Nothing better than running and riding on a two-track trail

By Christopher Cudworth

With all the ways to get lost in this world you probably aren’t looking for one more suggestion on how to escape the confines of GPS and your commuter route. But here goes.

You need to find a two-track.  Go get partly lost in good way.

If you don’t know what a two-track is, now is the time you learn.

photo (3) photo (2)A two-track is quite simple, you see. A two-track can be found anywhere you see a couple ruts on the ground that lead you away from the main road.

That’s a two-track. Some are made with gravel, others just dirt or sand. A two-track can even be a temporary indentation in the grass, or a mark in the morning dew on a golf course or an athletic field where the workers have driven a cart or a tractor.

The point isn’t how good or bad a two-track looks or feels. The point is that you follow it where it goes.

Two Track Mind

The best two-tracks are semi-permanent at least. They take you somewhere interesting even if it ain’t that pretty. But often it is. A two-track usually takes you someplace a little bit wilder. A little bit less regimented. You could run or ride through a quarry or a public landfill, around the perimeter of a jail or the outside of a golf course. Sometimes you have to sneak around and even trespass a little to enjoy a good two-track. But that’s part of the thrill. If it makes your ears red and your legs go a little faster, all the better. It doesn’t even hurt to get chased by a dog now and then, feel what it’s like to be the hunted rather than the hunter. Fight or flight. That’s what two-tracks are for.

There is serenity to be sought on the right kind of two-track. When you know a good locations you can pull off the road and silence surrounds you. Sparrows flit ahead from bush to bush, or you cut through the tall grass of a prairie or meadow on foot or by bike. A two-track works for you in all seasons.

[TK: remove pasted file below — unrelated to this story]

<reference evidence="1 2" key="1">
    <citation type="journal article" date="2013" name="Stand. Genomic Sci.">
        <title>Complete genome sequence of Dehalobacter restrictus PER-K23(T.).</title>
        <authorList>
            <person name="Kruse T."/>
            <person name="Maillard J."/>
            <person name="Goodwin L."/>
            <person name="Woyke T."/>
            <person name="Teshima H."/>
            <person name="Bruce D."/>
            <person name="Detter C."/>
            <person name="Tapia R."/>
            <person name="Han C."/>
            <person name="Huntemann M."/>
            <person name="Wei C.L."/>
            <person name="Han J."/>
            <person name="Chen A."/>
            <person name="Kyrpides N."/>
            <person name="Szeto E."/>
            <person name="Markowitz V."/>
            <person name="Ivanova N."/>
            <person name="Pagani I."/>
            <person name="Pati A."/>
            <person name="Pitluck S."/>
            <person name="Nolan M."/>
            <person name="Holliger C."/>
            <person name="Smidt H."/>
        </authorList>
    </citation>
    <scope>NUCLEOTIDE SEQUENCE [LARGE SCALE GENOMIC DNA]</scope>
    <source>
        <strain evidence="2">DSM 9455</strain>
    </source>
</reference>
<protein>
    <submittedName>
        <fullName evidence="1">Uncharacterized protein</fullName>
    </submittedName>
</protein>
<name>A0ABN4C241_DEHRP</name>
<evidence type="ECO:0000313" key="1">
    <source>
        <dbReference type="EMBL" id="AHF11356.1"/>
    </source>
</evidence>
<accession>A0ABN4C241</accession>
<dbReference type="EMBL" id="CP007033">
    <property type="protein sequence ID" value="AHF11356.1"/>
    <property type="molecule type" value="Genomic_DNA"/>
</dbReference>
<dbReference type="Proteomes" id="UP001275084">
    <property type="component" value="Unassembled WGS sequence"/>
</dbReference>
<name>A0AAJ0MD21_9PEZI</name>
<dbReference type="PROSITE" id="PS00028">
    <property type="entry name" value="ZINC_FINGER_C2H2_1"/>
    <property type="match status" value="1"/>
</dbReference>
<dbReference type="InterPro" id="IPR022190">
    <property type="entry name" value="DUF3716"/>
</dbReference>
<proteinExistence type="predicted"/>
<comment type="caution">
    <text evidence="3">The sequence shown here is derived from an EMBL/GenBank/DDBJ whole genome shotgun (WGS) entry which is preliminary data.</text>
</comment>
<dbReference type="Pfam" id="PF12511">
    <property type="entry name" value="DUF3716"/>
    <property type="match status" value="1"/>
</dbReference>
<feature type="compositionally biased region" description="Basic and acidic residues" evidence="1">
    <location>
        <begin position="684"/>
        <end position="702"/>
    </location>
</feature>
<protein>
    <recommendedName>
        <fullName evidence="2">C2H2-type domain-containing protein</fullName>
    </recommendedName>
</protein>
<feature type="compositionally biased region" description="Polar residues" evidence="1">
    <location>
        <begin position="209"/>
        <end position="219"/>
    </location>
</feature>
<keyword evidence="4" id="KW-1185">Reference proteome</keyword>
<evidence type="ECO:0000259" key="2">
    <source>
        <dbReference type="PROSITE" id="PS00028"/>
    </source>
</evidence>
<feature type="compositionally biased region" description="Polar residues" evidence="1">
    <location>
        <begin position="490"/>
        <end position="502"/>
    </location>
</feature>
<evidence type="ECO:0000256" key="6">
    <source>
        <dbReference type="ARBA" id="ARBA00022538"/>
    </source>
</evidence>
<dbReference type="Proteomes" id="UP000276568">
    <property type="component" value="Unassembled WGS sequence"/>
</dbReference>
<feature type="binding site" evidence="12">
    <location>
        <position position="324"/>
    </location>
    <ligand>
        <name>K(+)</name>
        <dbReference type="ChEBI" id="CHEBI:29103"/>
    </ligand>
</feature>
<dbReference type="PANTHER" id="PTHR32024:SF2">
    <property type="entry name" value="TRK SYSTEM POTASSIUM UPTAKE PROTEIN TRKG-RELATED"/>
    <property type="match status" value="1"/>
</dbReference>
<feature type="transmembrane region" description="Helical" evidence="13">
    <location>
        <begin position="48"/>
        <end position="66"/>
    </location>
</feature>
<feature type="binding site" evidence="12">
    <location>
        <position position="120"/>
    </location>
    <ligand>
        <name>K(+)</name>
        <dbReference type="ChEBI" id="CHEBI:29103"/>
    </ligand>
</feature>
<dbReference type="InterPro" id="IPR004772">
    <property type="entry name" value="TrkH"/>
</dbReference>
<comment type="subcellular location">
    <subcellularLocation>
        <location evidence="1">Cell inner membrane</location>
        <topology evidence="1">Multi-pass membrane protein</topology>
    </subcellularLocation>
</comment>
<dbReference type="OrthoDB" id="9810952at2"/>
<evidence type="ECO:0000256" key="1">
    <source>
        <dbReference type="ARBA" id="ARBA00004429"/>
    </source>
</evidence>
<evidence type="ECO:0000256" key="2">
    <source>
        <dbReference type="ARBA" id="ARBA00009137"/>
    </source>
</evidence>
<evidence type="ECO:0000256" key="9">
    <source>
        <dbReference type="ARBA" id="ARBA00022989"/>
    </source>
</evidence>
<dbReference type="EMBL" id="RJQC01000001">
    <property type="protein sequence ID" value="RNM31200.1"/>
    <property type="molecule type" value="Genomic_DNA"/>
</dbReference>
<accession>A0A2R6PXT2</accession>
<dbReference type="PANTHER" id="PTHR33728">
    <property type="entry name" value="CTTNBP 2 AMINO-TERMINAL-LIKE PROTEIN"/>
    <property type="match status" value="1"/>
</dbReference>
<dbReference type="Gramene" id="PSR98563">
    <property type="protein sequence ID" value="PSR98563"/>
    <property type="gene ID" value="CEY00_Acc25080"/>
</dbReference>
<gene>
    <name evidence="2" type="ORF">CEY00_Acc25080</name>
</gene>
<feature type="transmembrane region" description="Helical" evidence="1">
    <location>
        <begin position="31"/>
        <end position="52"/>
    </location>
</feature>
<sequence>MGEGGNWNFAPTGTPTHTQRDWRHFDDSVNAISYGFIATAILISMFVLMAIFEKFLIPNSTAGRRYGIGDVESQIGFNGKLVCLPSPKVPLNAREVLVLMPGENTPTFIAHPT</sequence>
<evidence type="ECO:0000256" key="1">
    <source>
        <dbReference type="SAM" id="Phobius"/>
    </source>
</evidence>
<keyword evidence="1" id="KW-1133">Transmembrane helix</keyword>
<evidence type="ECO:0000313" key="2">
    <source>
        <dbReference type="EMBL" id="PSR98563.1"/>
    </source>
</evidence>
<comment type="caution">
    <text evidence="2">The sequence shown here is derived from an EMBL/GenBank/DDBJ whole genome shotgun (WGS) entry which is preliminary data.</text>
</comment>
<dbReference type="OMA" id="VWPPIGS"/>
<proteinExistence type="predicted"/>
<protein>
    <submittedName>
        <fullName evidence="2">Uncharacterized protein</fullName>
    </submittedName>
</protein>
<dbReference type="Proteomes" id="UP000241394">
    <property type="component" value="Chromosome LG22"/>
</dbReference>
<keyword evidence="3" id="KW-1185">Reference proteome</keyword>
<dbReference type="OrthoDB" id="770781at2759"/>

Every two track has its reason, and its season.

Two Track Seasons

Fall is the season for color.

Winter the season for solitude.

Spring the season of renewal

Summer the season of exploration.  

BrickCompanionsIf you’re running it may take a little more balance and concentration to run on a two track rather than your suburban streets. But that’s the point. Even if a two-track only loops around a local lot you’ll be pleased to find how engagingly relaxed it is to run on a gravelly or grassy surface rather than a road. It forces you to concentrate when you have to place your feet in a straight line and pay attention to your balance and your ankles.

Same goes for riding your mountain bike on a two-track. You follow a rut to get out of one.

Two Track Geography

Two tracks can take you lots of interesting places. I’ve run on two-tracks through the jagged hills of the Upper Peninsula of Michigan following the wild corridor of a power line cut through the woods. The two-track led me a couple miles up and down to a hidden stream, deep and cold, with purple chunks of feldspar sticking out of the banks. It felt like stumbling on a little miracle. Later that day I hiked my family out to the same spot so we could collect some of the shiny purple rock that would never have been found had I not taken that crazy two-track away from the roads. We sat in the sun and had a picnic with our feet dangling in the cold water. That’s where two-tracks can take you.

I’ve also followed two-tracks deep into the dry woods of a Wyoming mountainside, running smart to avoid the bigger rocks while listening to the calls of black-headed grosbeaks and western tanagers in the trees. I honestly believe you can’t know an area until you’ve ventured out on a two-track away from town. You may find private property and badass people with guns. But you just apologize and hightail it out of there. At least you’ll remember the experience.

A tr

Behind these bluffs in Decorah, Iowa sits a system of two-track and single-track bike and running trails. 

Two-tracks have led me through rugged farmland in Iowa, Wisconsin, Illinois, Pennsylvania, Ohio and Texas. I’ve run naked on two-tracks in remote areas where no one else was around. You hang your clothes on a fence, keep your shoes and hat on and sprint for half a mile with you everything flapping around and it’s truly liberating. Everyone needs to get naked and run once in a while. Two tracks are the perfect compromise between the wilds and civilization. I’ve never been caught and don’t intend to be. The point isn’t showing yourself off. It’s showing yourself you’re alive.

Two Track Fitness

Riding a two-track with your mountain or cyclocross bike is one of the greatest ways to get in good shape and get good and lost if you see fit. A two-track is essentially your highway to nowhere on a bike